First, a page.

|Other Names||Mitogen-activated protein kinase 12, MAP kinase 12, MAPK 12, Extracellular signal-regulated kinase 6, ERK-6, Mitogen-activated protein kinase p38 gamma, MAP kinase p38 gamma, Stress-activated protein kinase 3, MAPK12, ERK6, SAPK3|
|Target/Specificity||The synthetic peptide sequence used to generate the antibody AP7511a was selected from the C-term region of human P38 gamma . A 10 to 100 fold molar excess to antibody is recommended. Precise conditions should be optimized for a particular assay.|
|Format||The synthetic peptide was lyophilized with 100% acetonitrile and is supplied as a powder. Reconstitute with 0.1 ml deionized water for a final concentration of 1 mg/ml.|
|Storage||Maintain refrigerated at 2-8°C for up to 6 months. For long term storage store at -20°C.|
|Precautions||This product is for research use only. Not for use in diagnostic or therapeutic procedures.|
|Function||Serine/threonine kinase which acts as an essential component of the MAP kinase signal transduction pathway. MAPK12 is one of the four p38 MAPKs which play an important role in the cascades of cellular responses evoked by extracellular stimuli such as proinflammatory cytokines or physical stress leading to direct activation of transcription factors such as ELK1 and ATF2. Accordingly, p38 MAPKs phosphorylate a broad range of proteins and it has been estimated that they may have approximately 200 to 300 substrates each. Some of the targets are downstream kinases such as MAPKAPK2, which are activated through phosphorylation and further phosphorylate additional targets. Plays a role in myoblast differentiation and also in the down-regulation of cyclin D1 in response to hypoxia in adrenal cells suggesting MAPK12 may inhibit cell proliferation while promoting differentiation. Phosphorylates DLG1. Following osmotic shock, MAPK12 in the cell nucleus increases its association with nuclear DLG1, thereby causing dissociation of DLG1-SFPQ complexes. This function is independent of its catalytic activity and could affect mRNA processing and/or gene transcription to aid cell adaptation to osmolarity changes in the environment. Regulates UV-induced checkpoint signaling and repair of UV-induced DNA damage and G2 arrest after gamma- radiation exposure. MAPK12 is involved in the regulation of SLC2A1 expression and basal glucose uptake in L6 myotubes; and negatively regulates SLC2A4 expression and contraction-mediated glucose uptake in adult skeletal muscle. C-Jun (JUN) phosphorylation is stimulated by MAPK14 and inhibited by MAPK12, leading to a distinct AP-1 regulation. MAPK12 is required for the normal kinetochore localization of PLK1, prevents chromosomal instability and supports mitotic cell viability. MAPK12-signaling is also positively regulating the expansion of transient amplifying myogenic precursor cells during muscle growth and regeneration.|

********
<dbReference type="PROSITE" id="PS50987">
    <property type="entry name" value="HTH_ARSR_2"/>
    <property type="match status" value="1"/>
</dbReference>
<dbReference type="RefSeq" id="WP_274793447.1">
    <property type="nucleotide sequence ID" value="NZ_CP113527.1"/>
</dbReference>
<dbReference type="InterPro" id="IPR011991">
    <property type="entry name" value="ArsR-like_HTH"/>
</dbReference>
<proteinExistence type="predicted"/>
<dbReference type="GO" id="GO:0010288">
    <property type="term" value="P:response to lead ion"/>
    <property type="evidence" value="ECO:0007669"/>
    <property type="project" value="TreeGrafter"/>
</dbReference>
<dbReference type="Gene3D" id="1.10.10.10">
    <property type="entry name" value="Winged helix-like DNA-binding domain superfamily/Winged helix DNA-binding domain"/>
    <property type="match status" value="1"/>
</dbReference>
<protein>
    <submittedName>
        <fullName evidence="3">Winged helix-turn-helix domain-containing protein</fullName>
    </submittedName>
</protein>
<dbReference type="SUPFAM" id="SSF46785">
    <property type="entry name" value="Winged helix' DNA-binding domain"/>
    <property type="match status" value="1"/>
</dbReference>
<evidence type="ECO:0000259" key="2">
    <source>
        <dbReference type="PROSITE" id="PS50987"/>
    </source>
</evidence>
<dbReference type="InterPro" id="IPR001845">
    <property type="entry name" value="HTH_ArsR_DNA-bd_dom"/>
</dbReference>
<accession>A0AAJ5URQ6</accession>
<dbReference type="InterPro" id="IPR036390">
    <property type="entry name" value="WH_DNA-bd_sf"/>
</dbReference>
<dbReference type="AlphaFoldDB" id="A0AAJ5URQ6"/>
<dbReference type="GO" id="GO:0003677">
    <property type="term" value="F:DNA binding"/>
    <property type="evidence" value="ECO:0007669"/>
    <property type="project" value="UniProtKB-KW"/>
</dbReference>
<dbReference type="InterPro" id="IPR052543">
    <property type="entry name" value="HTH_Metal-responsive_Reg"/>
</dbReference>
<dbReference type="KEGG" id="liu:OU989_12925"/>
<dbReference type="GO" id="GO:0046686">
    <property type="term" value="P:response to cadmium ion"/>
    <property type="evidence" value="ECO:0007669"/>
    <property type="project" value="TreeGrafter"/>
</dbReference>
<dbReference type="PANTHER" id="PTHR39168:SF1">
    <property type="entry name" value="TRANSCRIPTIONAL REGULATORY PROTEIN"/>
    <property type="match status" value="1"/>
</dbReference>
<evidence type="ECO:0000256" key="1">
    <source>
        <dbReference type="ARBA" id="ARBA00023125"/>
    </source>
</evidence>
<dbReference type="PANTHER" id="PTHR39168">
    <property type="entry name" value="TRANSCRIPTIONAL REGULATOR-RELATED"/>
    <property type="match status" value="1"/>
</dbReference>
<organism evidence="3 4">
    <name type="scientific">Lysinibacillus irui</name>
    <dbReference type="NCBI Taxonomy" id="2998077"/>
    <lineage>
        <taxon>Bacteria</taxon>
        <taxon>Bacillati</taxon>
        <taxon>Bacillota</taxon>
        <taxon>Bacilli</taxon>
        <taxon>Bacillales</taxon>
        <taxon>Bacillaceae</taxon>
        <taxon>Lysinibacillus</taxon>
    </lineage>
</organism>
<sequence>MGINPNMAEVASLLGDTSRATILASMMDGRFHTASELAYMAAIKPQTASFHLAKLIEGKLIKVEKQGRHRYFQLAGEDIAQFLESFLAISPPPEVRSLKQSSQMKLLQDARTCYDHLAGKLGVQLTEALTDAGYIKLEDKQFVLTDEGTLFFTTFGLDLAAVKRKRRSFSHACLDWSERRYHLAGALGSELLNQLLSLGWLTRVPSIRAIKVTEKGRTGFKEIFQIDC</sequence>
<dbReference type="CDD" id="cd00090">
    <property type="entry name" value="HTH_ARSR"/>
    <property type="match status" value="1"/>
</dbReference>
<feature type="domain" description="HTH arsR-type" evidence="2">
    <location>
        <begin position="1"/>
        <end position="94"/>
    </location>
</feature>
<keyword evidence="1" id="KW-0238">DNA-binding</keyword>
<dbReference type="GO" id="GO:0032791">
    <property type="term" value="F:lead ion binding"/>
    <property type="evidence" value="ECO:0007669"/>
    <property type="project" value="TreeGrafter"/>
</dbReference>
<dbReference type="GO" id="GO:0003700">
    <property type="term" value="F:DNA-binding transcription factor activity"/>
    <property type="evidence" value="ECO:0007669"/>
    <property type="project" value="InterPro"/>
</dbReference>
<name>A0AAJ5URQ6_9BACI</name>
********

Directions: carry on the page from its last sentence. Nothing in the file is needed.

|Cellular Location||Cytoplasm. Nucleus. Mitochondrion. Note=Mitochondrial when associated with SH3BP5. In skeletal muscle colocalizes with SNTA1 at the neuromuscular junction and throughout the sarcolemma (By similarity).|
|Tissue Location||Highly expressed in skeletal muscle and heart.|
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Provided below are standard protocols that you may find useful for product applications.
P38 gamma is a member of the MAP kinase family. MAP kinases act as an integration point for multiple biochemical signals, and are involved in a wide variety of cellular processes such as proliferation, differentiation, transcription regulation and development. Activation of members of the mitogen-activated protein kinase family is a major mechanism for transduction of extracellular signals. Stress-activated protein kinases are one subclass of MAP kinases. P38 gamma functions as a signal transducer during differentiation of myoblasts to myotubes.
Garcia-Lora, A., et al., Cancer Immunol. Immunother. 52(1):59-64 (2003).Julien, C., et al., J. Biol. Chem. 278(43):42615-42624 (2003).Robinson, M.J., et al., J. Biol. Chem. 277(7):5094-5100 (2002).Court, N.W., et al., J. Mol. Cell. Cardiol. 34(4):413-426 (2002).Wang, X., et al., Mol. Cell. Biol. 20(13):4543-4552 (2000).
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